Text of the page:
The challengers in the finals, the Tri-City Outlaws, were a formidable force and the 2nd ranked team in the regular season with an impressive 6-2 record. It took the Dan Diagle lead offence to finally put points against the Allstars for the first time in the 2017 tournament. The Outlaws looked strong and ready. Then the tide shifted to the number one seed. The GTA Allstars then unleashed it’s offence to take advantage of the few minor mistakes made by the Outlaws to put up 29 points via touchdowns by play makers: Phil Dixon, Jahmeek Murray, Kevin Walsh and Quincy Van De Cruize. The GTA kicker Ovi Coca added four converts and a rouge to the point total. In the end the powerhouse Outlaw team couldn’t dethrone the champions. The GTA All Stars took home the title over a tough Outlaw team.

Congratulations to our 2017 NFC Champions the GTA Allstars. The dynasty continues as they reign once again holding the throne they first took in 2015, defended in 2016 and clutch with an iron grip in the 2017 season.

Outlaws eyeing fourth NFC Title

Article by  Josh Brown jbrown@therecord.com , Twitter: @BrownRecord at the Waterloo Region Record.
Original: https://www.therecord.com/sports-story/7504185-outlaws-eyeing-fourth-nfc-title/

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WATERLOO REGION — Chris Newsome remembers the work ethic.

Oh, the Tri-City Outlaws had all-stars the last time the club made the Northern Football Conference championship six years back, but there was no attitude on the field.

“The whole atmosphere was that we just picked up our lunch pails and went to work,” said the team’s defensive co-ordinator and assistant coach.

Newsome, who coached that 2011 winning squad, sees similarities this time around as the Outlaws get set to return to the final against the GTA All-Stars Saturday at Brampton’s Chinguacousy Park at 6 p.m.

“It’s the same kind of attitude that we had back then,” he said. “We have stars but everyone is equal and there is a family environment.”

The Outlaws will need every advantage they can get if they plan to knock off the mighty All-Stars as the GTA bunch has yet to lose this season.

The team went 8-0 in regular season action, outscored opponents 307 to 41 and has added a pair of wins in the playoffs, including a 35-0 pasting of the Sarnia Imperials to reach the title game.

Tri-City is 8-2 so far and advanced to the championship thanks to a one-sided 42-23 semifinal victory against the Oakville Longhorns this past weekend at Rogers Field.

“It’s pretty huge,” said Newsome. “For some of our guys this is unchartered territory.”

The Outlaws were crowned NFC champs in 2005, 2008 and 2011. The last run saw the club add its only national title in franchise history after the lads beat the Calgary Wolfpack 31-14 in the Canadian Major Football League final.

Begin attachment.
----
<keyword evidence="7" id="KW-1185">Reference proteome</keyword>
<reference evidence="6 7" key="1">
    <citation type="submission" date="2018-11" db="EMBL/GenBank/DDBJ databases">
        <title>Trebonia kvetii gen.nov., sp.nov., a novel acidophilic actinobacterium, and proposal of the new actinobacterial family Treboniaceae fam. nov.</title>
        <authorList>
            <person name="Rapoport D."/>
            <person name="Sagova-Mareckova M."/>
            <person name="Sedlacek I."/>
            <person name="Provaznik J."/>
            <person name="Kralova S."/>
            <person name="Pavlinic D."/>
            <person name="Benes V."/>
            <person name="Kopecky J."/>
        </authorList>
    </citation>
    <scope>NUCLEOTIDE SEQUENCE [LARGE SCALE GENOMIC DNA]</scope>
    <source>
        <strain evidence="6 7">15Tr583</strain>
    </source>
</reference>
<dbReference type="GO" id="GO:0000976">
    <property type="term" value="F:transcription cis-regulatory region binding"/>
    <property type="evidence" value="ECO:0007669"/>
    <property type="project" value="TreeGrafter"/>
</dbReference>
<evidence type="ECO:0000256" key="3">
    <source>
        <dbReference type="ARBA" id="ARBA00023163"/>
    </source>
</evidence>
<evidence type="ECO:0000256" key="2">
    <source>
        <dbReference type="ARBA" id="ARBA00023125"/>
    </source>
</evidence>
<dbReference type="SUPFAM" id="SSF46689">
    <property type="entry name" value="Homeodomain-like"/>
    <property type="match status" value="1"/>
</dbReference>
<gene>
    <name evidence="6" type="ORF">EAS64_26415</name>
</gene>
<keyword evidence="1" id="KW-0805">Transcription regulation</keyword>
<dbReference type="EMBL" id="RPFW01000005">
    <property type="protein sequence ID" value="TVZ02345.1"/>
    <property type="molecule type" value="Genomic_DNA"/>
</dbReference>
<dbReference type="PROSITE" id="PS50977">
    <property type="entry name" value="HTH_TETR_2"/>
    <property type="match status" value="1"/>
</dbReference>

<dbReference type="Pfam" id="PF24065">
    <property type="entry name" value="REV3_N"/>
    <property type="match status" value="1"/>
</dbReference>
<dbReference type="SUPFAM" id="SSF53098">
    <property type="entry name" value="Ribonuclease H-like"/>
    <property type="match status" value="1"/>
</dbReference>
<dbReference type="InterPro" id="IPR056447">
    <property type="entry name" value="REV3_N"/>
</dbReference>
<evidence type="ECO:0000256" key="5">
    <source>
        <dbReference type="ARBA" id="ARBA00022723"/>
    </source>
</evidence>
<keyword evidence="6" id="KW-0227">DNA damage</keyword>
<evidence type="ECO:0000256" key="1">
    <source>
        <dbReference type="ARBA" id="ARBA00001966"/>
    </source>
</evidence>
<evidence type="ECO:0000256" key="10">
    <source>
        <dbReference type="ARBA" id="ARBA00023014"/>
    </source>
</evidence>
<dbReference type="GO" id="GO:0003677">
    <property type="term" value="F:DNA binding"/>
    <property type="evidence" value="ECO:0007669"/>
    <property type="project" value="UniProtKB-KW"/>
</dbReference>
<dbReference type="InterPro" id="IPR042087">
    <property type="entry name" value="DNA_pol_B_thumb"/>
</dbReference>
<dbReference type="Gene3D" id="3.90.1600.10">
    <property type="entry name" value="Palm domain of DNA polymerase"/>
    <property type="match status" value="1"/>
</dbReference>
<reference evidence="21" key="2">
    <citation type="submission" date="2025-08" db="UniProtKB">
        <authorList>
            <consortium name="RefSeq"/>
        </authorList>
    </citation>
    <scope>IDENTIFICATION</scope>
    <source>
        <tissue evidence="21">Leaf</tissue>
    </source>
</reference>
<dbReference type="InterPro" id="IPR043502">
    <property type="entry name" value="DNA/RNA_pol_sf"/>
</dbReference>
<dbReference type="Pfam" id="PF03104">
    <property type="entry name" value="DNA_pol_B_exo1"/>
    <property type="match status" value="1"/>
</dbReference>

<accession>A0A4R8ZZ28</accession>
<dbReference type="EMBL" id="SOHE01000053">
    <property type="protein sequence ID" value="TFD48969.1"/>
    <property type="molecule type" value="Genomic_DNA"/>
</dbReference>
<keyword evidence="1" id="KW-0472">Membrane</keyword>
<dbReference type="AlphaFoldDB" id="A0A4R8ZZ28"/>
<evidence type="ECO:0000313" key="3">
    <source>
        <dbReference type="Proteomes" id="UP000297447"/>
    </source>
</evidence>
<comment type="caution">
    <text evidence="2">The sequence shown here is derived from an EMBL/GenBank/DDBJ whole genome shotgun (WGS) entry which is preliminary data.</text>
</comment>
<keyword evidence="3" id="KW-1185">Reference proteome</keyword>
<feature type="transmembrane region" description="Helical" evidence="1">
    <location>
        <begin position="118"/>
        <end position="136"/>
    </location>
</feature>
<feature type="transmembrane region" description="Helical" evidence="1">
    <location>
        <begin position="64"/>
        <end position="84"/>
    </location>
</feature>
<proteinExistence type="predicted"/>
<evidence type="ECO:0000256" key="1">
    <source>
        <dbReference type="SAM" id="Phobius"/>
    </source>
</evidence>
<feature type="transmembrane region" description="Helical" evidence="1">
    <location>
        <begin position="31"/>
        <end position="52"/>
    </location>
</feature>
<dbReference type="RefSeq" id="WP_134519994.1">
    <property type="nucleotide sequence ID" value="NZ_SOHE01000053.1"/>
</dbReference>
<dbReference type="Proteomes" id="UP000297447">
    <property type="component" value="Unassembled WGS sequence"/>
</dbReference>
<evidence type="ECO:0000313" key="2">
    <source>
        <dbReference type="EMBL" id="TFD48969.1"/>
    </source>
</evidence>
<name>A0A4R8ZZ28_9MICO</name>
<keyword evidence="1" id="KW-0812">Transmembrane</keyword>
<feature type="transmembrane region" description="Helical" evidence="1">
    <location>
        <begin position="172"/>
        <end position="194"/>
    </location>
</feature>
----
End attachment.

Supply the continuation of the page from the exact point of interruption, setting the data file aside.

That championship squad graduated most of its top players, and the team has been rebuilding ever since.

“For the most part there are only one or two guys that are still around from 2011 and know what it has been like,” said Newsome.

The Outlaws and All-Stars did not clash during the regular season, making scouting tough.

“It’s difficult because you don’t know what to expect,” said Newsome. “What I’ve heard is that they are very aggressive. The defence has been their driver all season long.”

But GTA is also in the dark.

And Newsome is hoping he can work that to the team’s advantage.

“On the one hand you don’t know what to expect from them, but they don’t know what to expect from us,” he said.

One thing is clear — the Outlaws are improving.

The second-place club has been getting stronger every game since dropping their final tilt of the regular season and has progressed through the playoffs relatively injury-free.

That gives Newsome hope.

“We’re finally at the point where we have all the right bodies in at the right places and we can finally do the things we want offensively and defensively that we’ve been working on all season long.”

 

Beckford and Ashe back together again with the Outlaws

Photo Details: Wilfrid Laurier Golden Hawks alumni and best friends Jahmeeks Beckford, left, and Shawn Ashe have reunited on the football field with the Tri City Outlaws men’s team. The two were part of WLU’s last Vanier Cup-winning team. – David Bebee,Record staff

Here is a link to the original article: https://www.therecord.com/sports-story/7343981-beckford-and-ashe-back-together-again-with-the-outlaws/ Please, like and share it to give the writers your support.

WATERLOO REGION — They’re best friends.

They won a Vanier Cup with Wilfrid Laurier University on a cold day in Hamilton back in 2005.

Later in life they stood side by side as the best man at each other’s wedding.

Now Kitchener’s Jahmeeks Beckford and Shawn Ashe have reunited on the football field with the Tri-City Outlaws.

Beckford is the team’s assistant defensive coach while Ashe is making his return as a slot receiver after lengthy hiatus due to a concussion.